This period of four hundred years, with the initial instability followed by the empire-building of Shamshi-Adad and Hammurabi and the empire maintained by Hammurabi’s successors saw a number of impressive building works and projects but most of these have succumbed to the ravages of time. If Abi-eshuh was even able to attempt to dam the Tigris this speaks to considerable technological prowess. But the main legacy is their obsession with writing. I find it unusual that records of ownership are given such priority in the Code of Hammurabi. As long distance trade could not have proper witnesses the clause mentioned above meant that practically every transaction required recording, a far larger task than could be handled merely by scribes. The trading class must have acquired the rudiments of reading and writing leading to very high literacy rates by ancient standards. It is in this fertile ground of a reading population that the standard text of the first recorded epic (The Epic of Gilgamesh) received its standard form.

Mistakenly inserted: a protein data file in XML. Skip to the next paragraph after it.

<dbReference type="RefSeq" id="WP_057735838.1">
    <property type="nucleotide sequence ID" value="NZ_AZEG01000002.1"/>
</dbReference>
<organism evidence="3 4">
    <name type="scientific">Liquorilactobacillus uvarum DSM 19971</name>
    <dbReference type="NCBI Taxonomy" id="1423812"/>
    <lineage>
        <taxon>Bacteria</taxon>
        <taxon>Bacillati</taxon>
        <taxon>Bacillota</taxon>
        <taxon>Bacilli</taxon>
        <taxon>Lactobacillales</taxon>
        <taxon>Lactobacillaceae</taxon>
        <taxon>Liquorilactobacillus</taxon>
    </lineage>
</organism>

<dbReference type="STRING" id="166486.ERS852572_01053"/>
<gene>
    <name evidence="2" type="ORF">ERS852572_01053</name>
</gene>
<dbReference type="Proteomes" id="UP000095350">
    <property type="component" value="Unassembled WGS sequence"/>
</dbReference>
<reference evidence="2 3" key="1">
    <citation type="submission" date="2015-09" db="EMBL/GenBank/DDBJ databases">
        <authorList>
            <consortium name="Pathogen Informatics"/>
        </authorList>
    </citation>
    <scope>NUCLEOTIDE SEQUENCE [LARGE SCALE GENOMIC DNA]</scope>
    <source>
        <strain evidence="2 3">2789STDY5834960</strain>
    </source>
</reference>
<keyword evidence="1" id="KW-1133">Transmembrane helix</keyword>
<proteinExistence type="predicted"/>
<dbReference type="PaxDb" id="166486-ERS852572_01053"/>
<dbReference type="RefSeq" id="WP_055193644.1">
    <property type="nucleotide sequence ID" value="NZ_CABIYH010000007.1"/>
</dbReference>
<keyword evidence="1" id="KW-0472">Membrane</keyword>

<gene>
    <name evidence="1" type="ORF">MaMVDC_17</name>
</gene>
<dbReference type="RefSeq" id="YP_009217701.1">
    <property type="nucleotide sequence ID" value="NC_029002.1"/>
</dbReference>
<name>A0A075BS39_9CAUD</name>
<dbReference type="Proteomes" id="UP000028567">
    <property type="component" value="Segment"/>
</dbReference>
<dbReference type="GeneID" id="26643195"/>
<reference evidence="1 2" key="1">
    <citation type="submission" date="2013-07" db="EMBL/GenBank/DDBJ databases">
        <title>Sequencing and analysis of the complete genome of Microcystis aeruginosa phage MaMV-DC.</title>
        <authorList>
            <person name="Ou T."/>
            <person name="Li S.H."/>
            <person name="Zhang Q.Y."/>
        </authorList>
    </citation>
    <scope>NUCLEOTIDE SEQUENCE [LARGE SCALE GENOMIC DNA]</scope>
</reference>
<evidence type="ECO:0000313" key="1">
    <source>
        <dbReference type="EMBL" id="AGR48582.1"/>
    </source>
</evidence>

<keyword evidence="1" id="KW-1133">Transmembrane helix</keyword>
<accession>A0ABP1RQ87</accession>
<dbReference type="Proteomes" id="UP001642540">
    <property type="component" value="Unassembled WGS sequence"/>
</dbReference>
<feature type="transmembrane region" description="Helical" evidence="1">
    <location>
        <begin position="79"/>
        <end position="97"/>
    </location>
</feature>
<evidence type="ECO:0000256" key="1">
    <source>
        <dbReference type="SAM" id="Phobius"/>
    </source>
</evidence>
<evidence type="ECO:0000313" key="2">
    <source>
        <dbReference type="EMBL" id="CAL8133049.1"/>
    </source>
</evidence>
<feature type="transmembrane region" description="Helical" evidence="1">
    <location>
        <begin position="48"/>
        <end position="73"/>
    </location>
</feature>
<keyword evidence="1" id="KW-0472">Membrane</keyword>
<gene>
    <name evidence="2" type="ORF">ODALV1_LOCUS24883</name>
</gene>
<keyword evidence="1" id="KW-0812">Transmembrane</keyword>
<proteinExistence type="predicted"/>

|Kassite kudurru boundary marker|
"lf you are Gilgamesh, who killed the Guardian,
who destroyed Humbaba who lived in the Cedar Forest,
who slew lions in the mountain passes,
who grappled with the Bull that came down from heaven, and
why are your cheeks emaciated, your expression desolate!
Why is your heart so wretched, your features so haggard!
Why is there such sadness deep within you!
The Epic of Gilgamesh, Tablet X